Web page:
Acting Customs and Border Protection Commissioner John Sanders resigns amid furor over treatment of migrant children

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Customs and Border Protection acting Commissioner John Sanders listens during a news conference where Lindsey Graham, (R-SC)., is proposing legislation to address the crisis at the southern border at the U.S. Capitol on May 15, 2019 in Washington, DC.

Acting Customs and Border Protection Commissioner John Sanders will resign, a CBP official said Tuesday, as the Trump administration faces furor over treatment of migrant children.

He is stepping down amid backlash over conditions at a border patrol facility in Texas. Sanders' departure is effective July 5, the official said.

The New York Times first reported his resignation.

Sanders' decision to step down leaves the White House with yet another vacancy in a key role at a fraught time for U.S. immigration policy. The administration faces bipartisan pressure to improve living conditions for detained children reportedly left with poor nutrition and supervision. President Donald Trump has also threatened mass deportations if he cannot come to an agreement with congressional Democrats on tweaks to immigration laws.

Speaking to reporters Tuesday afternoon, Trump said he did not talk to Sanders about resigning and denied ever speaking to him. But he said he knew "there was going to be a change" at CBP.

Concerns about a facility near El Paso, Texas have also complicated efforts to pass a bill to send emergency aid to address the migrant crisis. After liberal members of the Democratic-held House raised concerns about treatment of migrant children, the party released a revised bill Tuesday that would set health and safety standards for CBP to follow.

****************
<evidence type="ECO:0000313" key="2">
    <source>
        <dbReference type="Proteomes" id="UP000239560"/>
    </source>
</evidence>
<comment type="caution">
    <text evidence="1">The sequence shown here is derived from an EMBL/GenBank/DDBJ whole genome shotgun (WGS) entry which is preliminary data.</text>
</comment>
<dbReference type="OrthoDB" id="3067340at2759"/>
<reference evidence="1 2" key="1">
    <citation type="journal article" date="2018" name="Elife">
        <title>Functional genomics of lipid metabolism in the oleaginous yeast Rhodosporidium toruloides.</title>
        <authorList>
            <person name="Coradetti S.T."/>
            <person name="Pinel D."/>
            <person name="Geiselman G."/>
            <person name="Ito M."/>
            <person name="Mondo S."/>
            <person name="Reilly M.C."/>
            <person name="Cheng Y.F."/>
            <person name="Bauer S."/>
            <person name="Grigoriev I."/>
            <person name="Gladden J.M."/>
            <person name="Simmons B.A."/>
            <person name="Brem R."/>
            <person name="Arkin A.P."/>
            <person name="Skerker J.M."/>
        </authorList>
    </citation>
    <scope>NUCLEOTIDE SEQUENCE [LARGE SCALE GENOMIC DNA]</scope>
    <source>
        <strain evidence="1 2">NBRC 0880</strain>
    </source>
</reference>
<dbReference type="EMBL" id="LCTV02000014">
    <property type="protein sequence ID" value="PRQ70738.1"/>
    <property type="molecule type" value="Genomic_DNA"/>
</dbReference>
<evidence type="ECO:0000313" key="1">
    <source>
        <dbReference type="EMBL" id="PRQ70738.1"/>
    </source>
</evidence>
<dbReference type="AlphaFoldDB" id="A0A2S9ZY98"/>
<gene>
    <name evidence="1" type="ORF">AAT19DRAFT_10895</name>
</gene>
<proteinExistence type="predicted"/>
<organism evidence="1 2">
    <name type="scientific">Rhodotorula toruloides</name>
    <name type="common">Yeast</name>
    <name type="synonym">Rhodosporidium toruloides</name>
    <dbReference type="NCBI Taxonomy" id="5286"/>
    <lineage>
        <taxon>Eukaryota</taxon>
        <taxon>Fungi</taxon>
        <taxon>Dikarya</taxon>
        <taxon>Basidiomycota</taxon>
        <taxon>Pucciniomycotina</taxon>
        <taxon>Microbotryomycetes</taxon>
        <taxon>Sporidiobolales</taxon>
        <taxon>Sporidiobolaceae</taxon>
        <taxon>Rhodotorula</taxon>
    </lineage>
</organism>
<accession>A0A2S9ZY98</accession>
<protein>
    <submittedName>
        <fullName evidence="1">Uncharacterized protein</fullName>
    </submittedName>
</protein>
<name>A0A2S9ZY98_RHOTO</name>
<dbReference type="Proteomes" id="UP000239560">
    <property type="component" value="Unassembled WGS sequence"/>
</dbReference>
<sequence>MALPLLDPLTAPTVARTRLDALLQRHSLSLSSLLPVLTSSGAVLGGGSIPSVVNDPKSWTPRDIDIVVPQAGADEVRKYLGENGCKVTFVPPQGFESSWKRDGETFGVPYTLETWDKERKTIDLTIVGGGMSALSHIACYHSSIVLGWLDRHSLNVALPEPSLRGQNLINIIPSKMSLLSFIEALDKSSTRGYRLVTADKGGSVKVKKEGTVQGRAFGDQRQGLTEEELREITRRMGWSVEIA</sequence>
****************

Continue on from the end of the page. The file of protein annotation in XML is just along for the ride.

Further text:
The House is expected to vote on the measure later Tuesday.

Sanders took over the role of acting commissioner in April. He assumed the job after the former CBP Commissioner, Kevin McAleenan, became the acting Homeland Security secretary following Kirstjen Nielsen's departure.

Last week, The Associated Press reported that a legal team who interviewed children at the Clint, Texas, facility described poor food, water and sanitation for the roughly 250 children detained there. Older children said they had to help feed and clothe a toddler held at the border station, according to the report.

While a CBP official told the AP that the government moved most of the children to other locations operated by the Office of Refugee Resettlement, more than 100 kids went back to the Texas facility, according to a report Tuesday.

Last week, Sanders urged Congress to allot more funding to deal with the humanitarian crisis at the border. He said "they can't move the people out of our custody" because of a lack of money.

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